Make sure you take your rabbit out of its cage at least once every day, either on a run or to run around the room. And use playtime as a way of encouraging exercise

NOTE: Rabbits have a very fragile skeletal system and very powerful muscles they are not suited to walk on a leash. If they get startled and leap on a leash, they could break their back. The best solution for outdoor exercise is to set up a dog corral or build a rabbit run.

Grooming and Bathing 

Rabbits are naturally clean animals and clean themselves frequently. But you still need to groom your rabbit on a regular basis. Rabbits go through shedding cycles a couple of times a year. It’s important to brush your rabbit to remove all excess fur, or your rabbit could ingest it and have serious digestive issues. 

Regular nail clipping is also important because long nails can get snagged on things or they can curl into your rabbit’s paw. Check your bunny’s teeth as well as their top front teeth grow at a rate of 3mm a week! Have their choppers checked at their veterinary check ups to make sure everything is in order. 

NOTE: Clean the cage once a day. If you don’t, the smell will quickly become pungent and disgusting. Worse, your rabbit ends up risking sores on its feet or the sniffles from living in damp and insanitary quarters.

Health and Behaviour 

Rabbits are good at hiding signs that they are in pain so look out for a lack of interest in food or digging at their mouth. Rabbits are prey animals, and so their natural instinct is to hide any symptoms of illness. You must keep an extra watchful eye to ensure your rabbit is eating, drinking and pooping regularly. If you notice any change in behaviour, it is important to call a vet immediately.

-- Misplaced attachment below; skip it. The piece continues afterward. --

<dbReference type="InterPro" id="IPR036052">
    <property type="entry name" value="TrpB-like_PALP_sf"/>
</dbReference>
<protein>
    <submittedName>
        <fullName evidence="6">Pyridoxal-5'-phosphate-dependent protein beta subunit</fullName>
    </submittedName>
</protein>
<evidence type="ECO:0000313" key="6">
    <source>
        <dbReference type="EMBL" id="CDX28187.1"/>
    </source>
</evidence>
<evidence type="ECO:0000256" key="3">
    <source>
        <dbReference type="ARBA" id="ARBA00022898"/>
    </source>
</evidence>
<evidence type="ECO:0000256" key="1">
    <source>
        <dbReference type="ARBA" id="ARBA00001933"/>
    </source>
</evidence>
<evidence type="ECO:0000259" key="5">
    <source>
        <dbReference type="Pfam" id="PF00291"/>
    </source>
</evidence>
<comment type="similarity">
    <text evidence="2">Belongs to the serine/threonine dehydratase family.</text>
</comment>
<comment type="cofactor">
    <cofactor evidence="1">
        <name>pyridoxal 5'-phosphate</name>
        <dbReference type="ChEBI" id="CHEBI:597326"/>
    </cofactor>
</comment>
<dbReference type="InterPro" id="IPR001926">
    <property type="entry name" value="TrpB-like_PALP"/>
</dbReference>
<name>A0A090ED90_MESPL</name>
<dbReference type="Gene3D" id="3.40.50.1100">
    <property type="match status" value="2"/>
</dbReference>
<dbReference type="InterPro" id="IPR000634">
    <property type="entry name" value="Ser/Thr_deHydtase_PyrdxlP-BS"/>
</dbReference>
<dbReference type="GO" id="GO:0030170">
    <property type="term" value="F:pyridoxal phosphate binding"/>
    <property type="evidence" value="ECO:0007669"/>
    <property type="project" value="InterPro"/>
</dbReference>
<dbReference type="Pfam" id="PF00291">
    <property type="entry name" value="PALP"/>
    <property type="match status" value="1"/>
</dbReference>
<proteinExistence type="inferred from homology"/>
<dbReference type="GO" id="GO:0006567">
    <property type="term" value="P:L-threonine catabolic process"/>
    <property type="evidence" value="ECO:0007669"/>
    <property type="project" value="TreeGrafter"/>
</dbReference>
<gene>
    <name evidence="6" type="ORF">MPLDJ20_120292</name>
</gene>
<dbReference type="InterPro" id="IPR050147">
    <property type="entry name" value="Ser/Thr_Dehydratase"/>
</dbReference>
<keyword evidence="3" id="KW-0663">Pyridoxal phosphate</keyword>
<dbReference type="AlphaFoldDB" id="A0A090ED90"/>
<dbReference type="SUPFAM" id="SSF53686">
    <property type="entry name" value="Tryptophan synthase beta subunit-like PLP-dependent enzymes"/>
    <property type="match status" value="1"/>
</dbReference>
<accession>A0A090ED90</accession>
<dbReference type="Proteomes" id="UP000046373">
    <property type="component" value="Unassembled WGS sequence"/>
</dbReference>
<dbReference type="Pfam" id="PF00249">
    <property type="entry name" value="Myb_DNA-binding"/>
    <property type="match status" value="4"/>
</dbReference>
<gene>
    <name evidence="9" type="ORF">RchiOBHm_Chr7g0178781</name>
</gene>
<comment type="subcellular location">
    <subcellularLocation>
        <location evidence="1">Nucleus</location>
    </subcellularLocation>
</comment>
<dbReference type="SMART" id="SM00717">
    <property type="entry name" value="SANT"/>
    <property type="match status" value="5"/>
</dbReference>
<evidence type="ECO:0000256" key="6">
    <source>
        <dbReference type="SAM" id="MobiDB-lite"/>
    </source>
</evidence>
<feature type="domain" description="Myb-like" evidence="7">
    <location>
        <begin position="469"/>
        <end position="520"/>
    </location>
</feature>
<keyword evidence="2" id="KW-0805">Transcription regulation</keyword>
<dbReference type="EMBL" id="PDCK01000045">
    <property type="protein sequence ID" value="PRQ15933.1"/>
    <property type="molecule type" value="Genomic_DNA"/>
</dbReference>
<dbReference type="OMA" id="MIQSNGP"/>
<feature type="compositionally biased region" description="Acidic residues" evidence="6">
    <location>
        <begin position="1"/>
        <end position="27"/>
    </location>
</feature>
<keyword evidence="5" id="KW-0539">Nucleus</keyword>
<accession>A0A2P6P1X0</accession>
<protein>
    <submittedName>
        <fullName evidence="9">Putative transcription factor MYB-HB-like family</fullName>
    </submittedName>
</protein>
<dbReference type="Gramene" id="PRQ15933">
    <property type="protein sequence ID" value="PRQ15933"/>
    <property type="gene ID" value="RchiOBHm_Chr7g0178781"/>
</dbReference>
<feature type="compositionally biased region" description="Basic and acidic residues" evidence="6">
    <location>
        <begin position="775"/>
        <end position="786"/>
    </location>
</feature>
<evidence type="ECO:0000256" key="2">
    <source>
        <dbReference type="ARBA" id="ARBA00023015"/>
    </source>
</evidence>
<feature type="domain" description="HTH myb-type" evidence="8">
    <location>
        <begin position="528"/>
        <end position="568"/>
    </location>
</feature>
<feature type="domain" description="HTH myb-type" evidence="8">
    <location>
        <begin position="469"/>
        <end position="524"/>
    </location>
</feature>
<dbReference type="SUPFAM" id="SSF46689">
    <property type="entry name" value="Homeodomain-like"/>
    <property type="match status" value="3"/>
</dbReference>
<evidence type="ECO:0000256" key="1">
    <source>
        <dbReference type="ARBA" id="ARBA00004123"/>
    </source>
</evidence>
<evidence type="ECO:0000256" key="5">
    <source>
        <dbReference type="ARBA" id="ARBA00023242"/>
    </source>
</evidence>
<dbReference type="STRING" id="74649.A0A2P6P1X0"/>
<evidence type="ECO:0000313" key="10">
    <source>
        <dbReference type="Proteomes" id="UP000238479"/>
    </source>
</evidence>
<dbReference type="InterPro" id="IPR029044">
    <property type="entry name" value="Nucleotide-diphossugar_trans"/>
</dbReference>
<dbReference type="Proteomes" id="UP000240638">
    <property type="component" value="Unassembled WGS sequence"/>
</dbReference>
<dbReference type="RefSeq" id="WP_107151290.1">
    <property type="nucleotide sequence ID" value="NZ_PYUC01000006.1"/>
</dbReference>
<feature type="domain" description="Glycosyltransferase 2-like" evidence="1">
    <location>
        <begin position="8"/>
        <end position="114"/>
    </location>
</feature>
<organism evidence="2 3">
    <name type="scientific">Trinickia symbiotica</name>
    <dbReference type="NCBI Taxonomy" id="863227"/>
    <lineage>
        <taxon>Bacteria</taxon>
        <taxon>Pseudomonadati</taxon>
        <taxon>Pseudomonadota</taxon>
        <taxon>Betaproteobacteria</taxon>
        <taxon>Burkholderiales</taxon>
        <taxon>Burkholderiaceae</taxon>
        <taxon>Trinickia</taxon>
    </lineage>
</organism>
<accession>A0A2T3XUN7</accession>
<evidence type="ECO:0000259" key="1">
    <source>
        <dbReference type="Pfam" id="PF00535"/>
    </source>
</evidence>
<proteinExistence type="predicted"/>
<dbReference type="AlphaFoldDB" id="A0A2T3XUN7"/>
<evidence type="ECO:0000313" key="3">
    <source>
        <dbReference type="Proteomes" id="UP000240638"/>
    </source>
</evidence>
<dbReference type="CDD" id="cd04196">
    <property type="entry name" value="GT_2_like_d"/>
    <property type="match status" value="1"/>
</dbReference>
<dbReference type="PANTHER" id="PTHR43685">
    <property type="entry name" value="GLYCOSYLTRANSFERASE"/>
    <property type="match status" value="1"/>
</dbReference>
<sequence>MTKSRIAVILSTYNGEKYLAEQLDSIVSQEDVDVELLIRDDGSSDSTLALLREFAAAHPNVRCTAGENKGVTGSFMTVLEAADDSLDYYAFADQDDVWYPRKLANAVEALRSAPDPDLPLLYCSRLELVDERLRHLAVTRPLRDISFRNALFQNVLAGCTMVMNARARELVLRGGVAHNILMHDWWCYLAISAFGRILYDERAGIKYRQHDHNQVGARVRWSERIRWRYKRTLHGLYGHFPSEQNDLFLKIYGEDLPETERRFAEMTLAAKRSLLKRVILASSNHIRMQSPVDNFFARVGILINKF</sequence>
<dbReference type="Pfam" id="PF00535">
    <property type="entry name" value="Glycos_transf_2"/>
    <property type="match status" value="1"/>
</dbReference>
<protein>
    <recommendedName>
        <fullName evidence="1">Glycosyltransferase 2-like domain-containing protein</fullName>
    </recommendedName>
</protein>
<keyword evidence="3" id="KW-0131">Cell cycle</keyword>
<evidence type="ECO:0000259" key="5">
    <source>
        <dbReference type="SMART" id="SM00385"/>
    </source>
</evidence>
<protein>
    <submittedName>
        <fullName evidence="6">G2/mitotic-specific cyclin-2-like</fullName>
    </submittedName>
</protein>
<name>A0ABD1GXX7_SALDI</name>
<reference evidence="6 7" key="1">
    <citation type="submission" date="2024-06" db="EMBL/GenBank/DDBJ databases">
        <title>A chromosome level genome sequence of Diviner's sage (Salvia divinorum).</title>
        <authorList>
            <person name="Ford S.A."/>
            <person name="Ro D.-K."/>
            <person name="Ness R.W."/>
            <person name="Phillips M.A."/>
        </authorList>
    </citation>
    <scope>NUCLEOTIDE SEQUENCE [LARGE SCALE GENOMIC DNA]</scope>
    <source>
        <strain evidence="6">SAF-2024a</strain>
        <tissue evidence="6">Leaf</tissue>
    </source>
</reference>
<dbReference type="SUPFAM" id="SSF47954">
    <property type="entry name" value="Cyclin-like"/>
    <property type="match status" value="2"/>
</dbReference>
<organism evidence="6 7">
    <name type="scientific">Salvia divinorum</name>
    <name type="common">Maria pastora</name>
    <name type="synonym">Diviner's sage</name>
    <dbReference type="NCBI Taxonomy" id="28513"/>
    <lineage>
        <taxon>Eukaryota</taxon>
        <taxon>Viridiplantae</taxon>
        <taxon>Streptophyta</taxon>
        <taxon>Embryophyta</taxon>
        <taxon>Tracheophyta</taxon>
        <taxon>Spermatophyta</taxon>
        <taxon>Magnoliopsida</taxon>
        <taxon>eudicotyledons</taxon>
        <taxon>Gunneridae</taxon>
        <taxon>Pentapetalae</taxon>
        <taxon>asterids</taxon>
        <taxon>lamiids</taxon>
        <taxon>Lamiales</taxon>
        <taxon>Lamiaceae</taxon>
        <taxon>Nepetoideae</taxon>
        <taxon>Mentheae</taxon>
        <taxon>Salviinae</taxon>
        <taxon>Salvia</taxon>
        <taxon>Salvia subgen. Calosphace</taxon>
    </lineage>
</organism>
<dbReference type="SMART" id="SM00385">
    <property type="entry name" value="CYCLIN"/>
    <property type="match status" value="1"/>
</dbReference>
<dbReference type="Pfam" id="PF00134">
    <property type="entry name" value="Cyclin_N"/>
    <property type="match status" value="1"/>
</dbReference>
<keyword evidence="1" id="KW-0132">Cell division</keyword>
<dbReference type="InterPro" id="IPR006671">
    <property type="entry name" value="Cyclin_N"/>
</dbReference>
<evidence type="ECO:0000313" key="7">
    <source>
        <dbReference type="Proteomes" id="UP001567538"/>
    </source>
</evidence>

Due to more knowledge and advanced medicine rabbits are living longer, healthier lives and the RSPCA says the average rabbit lives for eight to 10 years. Which is why it’s important to be prepared for a long-term commitment if you’re thinking of adding one to your home!

Spaying and Child Control 

Male rabbits, unless neutered, will spray urine right up the wall and unsterilised females tend to get cancer of the uterus at around age four. Altered rabbits are healthier and live longer than unaltered rabbits. The risk of reproductive cancers for an unsprayed female rabbit is eliminated by spaying your rabbit. Your neutered male rabbit will live longer as well, given that he won’t be tempted to fight with other animals (rabbits, cats, etc.) due to his sexual aggression. Spaying is recommended.

Altered rabbits also make better companions. They are calmer, more loving, and dependable once the undeniable urge to mate has been removed, they are less prone to destructive and aggressive (biting, lunging, circling, growling) behaviour after the surgery. Most rabbits are spayed between four and six months of age.

NOTE: Rabbits do not have periods. Female rabbits are induced ovulators, meaning that they only release an egg in response to a suitable mate being around and during, or just prior, to mating. There should therefore not be any blood around the reproductive organs; it is not menstruation!

Get a Rabbit-Savvy Vet

In addition to responding to illness, it is also essential to take your rabbit for regular bi-annual veterinary check-ups. The vet can check the ears, eyes, teeth, and gut to make sure the rabbit is in good health. 

Pet rabbits are different from cats and dogs. It’s essential to understand how rabbits think so you and your rabbit can live a happy life together. By catering to your rabbit’s natural inclinations, you can build a trusting, loving relationship with your pet. Try and spend at least 15 minutes in the mornings and evenings having some playtime with your rabbit and getting to know them!